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Lucinda Brand (Trek-Segafredo) took overall victory at the Tour de Suisse on Tuesday, as the race came down to a final kilometer battle between Brand and Kristen Faulkner (BikeExchange-Jayco) after a varied four days of racing.
Starting the day, Brand was four seconds down on leader Faulkner, but emerged as the winner in Lenz after Faulkner slid out in the final bend atop the six-kilometer climb.
Brand’s overall victory was bookended by stage wins, as she also won the stage 1 circuit race in Vaduz. She took 50 seconds on the peloton on stage 1, but then finished a 1:07 down on Faulkner in stage 2’s time trial. The pair finished in the leading group behind winner Elisa Balsamo (Trek-Segafredo) on stage 3, setting the overall up for a final day decider on stage 4.
Stage 4 was the hardest day of this year’s Tour de Suisse, taking in two climbs and two long descents before a final six-kilometer climb to the finish in Lenz. The first climb to Wolfgangpass peaked out at the 55.5km completed mark, but the road was rising from as early at 16.5km into the stage, making for a long and hard first half of the stage.
As a result, there was little to speak of in terms of a breakaway as BikeExchange-Jayco and Canyon-SRAM controlled the peloton over the long ascent. Many of the pure climbers had lost time on the time trial, so the group of riders close enough to contend for the overall had shrunk to only Brand, Pauliena Rooijakkers (Canyon-SRAM), Faulkner, and her teammate Georgia Williams.
Over the top of the pass, a four-rider group got away, but they were soon reabsorbed by the peloton on the wet descent. It was the second, smaller climb with 23km to go that really lit up the race. Balsamo set the pace over the top of the ascent, allowing Brand to attack into the descent where she was joined by Olympic mountain bike champion and former teammate Jolanda Neff, racing for the Swiss national team.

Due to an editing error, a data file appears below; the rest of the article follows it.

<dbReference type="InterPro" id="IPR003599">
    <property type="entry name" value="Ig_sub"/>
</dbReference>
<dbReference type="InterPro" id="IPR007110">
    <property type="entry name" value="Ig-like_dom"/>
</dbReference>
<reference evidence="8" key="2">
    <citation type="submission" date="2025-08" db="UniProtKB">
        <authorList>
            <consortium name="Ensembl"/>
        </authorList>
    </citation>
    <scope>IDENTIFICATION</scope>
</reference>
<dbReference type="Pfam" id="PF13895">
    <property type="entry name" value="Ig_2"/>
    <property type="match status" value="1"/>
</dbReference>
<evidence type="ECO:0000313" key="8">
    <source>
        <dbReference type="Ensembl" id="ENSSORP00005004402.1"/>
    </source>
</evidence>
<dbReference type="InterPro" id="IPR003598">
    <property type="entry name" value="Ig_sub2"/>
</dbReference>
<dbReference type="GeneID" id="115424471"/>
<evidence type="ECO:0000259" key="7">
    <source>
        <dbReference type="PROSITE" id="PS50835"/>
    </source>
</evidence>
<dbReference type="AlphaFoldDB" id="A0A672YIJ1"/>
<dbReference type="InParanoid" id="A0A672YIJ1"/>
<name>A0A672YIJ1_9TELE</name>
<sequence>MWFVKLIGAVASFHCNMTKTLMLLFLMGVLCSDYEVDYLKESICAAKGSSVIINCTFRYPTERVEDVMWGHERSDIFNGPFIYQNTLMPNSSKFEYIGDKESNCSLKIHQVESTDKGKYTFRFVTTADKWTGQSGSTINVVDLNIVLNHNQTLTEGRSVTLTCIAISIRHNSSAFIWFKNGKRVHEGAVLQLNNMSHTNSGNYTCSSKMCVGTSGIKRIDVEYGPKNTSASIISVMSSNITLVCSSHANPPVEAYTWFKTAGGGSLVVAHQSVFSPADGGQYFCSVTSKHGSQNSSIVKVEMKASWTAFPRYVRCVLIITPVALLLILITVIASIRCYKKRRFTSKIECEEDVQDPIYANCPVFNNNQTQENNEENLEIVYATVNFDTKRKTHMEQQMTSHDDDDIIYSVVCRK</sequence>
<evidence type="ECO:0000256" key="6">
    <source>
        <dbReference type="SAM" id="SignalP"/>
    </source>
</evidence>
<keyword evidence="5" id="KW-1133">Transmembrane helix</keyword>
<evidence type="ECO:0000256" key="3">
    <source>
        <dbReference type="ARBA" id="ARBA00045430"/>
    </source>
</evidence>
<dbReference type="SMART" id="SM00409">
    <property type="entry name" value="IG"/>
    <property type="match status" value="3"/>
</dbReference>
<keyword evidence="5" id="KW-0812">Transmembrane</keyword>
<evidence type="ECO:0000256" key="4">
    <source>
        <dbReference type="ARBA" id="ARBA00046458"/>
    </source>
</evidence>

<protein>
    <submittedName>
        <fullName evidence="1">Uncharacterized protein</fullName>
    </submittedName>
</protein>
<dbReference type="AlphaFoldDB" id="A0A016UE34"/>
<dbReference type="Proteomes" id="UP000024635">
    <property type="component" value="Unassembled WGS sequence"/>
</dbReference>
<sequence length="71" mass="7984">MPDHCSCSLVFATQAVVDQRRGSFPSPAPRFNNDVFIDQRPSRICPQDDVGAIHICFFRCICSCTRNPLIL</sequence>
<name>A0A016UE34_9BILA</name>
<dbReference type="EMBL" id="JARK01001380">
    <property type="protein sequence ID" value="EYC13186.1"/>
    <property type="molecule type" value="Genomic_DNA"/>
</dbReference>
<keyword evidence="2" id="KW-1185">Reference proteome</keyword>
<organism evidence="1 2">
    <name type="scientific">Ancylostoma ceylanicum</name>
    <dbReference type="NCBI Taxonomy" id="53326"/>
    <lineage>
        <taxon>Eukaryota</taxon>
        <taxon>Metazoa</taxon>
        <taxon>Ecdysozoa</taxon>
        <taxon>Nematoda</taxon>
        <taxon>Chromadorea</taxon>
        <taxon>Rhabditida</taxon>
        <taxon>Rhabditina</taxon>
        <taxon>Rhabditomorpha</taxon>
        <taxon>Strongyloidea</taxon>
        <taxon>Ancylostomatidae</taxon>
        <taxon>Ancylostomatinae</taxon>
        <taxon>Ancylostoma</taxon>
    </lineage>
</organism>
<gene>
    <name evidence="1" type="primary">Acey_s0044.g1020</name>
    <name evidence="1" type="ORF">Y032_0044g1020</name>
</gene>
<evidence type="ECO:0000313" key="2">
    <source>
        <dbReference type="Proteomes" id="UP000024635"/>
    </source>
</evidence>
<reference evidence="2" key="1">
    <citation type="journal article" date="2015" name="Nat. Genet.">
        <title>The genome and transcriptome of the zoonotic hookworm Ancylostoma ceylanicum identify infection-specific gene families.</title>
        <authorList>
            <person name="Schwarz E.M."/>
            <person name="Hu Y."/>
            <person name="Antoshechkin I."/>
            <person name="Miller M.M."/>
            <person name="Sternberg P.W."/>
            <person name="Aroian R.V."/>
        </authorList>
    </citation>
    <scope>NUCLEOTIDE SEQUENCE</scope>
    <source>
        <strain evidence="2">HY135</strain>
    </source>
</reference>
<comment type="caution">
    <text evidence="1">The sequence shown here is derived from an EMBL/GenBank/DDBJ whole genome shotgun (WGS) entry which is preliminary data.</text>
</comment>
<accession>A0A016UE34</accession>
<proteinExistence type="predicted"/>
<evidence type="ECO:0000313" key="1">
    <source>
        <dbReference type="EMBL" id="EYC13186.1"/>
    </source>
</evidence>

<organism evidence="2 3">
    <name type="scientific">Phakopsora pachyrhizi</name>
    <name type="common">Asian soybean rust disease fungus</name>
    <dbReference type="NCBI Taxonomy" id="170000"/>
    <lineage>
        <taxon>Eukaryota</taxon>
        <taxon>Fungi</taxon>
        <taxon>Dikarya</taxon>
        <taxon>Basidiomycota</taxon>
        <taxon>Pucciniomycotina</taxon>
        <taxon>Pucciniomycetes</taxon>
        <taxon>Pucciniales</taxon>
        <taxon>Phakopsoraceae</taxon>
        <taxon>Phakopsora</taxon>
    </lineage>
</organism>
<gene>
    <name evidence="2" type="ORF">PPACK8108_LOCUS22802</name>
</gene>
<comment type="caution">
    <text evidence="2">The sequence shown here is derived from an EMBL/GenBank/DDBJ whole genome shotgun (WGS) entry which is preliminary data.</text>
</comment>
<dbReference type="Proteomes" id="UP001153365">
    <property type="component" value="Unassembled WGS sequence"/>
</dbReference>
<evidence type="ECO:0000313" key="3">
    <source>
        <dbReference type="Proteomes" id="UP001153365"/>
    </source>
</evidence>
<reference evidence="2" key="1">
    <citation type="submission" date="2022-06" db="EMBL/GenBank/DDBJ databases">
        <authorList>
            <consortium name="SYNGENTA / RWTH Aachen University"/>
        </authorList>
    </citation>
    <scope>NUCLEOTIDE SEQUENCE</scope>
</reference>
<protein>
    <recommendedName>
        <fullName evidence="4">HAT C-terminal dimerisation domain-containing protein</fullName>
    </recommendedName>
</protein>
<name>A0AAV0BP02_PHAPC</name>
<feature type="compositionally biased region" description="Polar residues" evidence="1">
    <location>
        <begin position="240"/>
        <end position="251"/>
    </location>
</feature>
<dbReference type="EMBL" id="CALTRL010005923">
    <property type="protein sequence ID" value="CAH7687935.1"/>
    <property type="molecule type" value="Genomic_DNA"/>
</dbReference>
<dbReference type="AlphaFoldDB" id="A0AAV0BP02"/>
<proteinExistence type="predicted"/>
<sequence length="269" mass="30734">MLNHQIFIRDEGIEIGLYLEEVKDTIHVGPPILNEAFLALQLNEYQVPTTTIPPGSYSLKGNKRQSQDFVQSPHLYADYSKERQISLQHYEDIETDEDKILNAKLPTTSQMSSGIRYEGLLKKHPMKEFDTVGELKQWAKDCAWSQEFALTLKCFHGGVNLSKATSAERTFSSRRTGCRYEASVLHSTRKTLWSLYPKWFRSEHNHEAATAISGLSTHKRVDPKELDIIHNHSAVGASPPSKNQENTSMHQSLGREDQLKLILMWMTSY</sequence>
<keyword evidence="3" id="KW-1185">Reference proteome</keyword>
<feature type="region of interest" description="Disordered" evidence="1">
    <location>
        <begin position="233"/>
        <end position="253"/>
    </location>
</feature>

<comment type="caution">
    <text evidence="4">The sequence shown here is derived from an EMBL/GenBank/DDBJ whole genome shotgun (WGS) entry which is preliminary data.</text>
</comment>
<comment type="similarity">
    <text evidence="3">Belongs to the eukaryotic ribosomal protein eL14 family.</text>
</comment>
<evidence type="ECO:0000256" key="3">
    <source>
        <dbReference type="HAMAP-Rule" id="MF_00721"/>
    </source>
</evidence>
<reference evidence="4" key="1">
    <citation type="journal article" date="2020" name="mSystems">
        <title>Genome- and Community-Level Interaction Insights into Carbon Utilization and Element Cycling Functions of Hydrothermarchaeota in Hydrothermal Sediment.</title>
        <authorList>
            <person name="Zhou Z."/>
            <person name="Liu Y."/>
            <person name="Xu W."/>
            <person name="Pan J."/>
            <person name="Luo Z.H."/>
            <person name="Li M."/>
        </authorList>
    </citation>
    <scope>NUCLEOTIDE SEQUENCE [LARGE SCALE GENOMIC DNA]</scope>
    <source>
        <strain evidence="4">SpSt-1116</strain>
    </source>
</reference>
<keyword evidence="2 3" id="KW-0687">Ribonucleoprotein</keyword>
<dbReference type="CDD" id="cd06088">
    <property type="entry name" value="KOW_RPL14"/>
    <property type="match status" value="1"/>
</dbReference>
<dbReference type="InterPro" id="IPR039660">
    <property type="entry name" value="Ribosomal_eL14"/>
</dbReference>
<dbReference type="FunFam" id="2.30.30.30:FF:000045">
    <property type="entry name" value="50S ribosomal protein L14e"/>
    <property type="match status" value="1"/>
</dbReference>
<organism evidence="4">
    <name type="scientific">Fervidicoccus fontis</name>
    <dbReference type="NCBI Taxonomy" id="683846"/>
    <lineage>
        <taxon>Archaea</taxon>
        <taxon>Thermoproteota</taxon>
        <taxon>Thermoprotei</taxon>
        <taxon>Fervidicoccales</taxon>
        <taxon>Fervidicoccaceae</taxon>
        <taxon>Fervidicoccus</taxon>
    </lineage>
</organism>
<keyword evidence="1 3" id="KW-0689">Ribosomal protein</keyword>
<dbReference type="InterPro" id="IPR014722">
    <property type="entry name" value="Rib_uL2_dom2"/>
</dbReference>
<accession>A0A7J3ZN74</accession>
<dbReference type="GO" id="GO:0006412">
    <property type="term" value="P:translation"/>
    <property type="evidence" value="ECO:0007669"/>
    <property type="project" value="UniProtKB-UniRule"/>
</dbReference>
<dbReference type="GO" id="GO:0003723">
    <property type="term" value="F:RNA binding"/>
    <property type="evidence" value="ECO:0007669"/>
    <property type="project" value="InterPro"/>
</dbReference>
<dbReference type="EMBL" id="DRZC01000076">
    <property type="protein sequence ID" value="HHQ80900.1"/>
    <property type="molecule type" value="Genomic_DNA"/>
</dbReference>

Owing to their skills borrowed from cyclocross and mountain biking — and the fact that the race was on home roads for Neff — the pair attacked the descent in impressive fashion, pulling out a lead of 50 seconds over the peloton by the time they reached the bottom. When the road started rising, Brand soon distanced Neff, and her lead looked like she could take it all the way to the finish.
However, Faulkner and Rooijakkers were pressing on hard behind, and the advantage Brand had gained on the descent had been halved by the 4km to go mark. Wearing the yellow jersey and with the overall victory still possible, Faulkner began to distance Rooijakkers as she set off in pursuit of Brand as the rain poured on the final climb.
Faulkner made the catch at 1.2km to go, and instead of attacking Brand, the pair worked together going into the final kilometer. Having taken a bonus second at the intermediate sprint, this was an understandable approach from Faulkner: even if Brand, the better sprinter, won the stage, provided Faulkner finished on the same time, Brand would only take back four of the five seconds she needed to win the overall. Still together in the final 300m, this looked like how the race would pan out, but a tricky final bend tripped Faulkner up. Whilst Brand took the corner perfectly, the American slid out, coming off her bike and into the barriers as Brand sailed towards victory.
Faulkner got back on her bike and finished second, but the 15 seconds she had lost easily granted Brand the overall win. Rooijakkers finished fifth to keep hold of third overall. Faulkner comes away from the race with second overall and a stage win, so whilst she may be disappointed in the way the race was lost, there is plenty of confidence to be taken ahead of July’s stage racing.
Often billed as a punchy, classics rider, Brand’s general classification win in Switzerland was a testament to just how good of a climber the Dutch woman can be. After outperforming the likes of Rooijakkers, Évita Muzic (FDJ Nouvelle-Aquitaine Futuroscope) and Clara Koppenburg (Cofidis) the Dutch rider is looking strong ahead of the Giro Donne, a race she has won three stages of previously.
Though stage 4 was where the race was decided, her stage 1 victory was also a key part of Brand’s win. Taking in just 46km over a city circuit in Vaduz, the stage could well have come down to a bunch sprint — where Trek-Segafredo had a favorite in Elisa Balsamo — but Brand’s aggression and strength earnt her not only the stage win, but a crucial time advantage over most of her competitors, proving again how important aggression on every stage is.
Going into the Giro Donne, Brand will form part of a strong Trek-Segafredo team which also includes Balsamo and Elisa Longo Borghini. The team may not have a clear general classification rider, but with now back-to-back GC wins in the Women’s Tour and the Tour de Suisse, the team may not be far off the overall and have several cards to play on all different types of stages.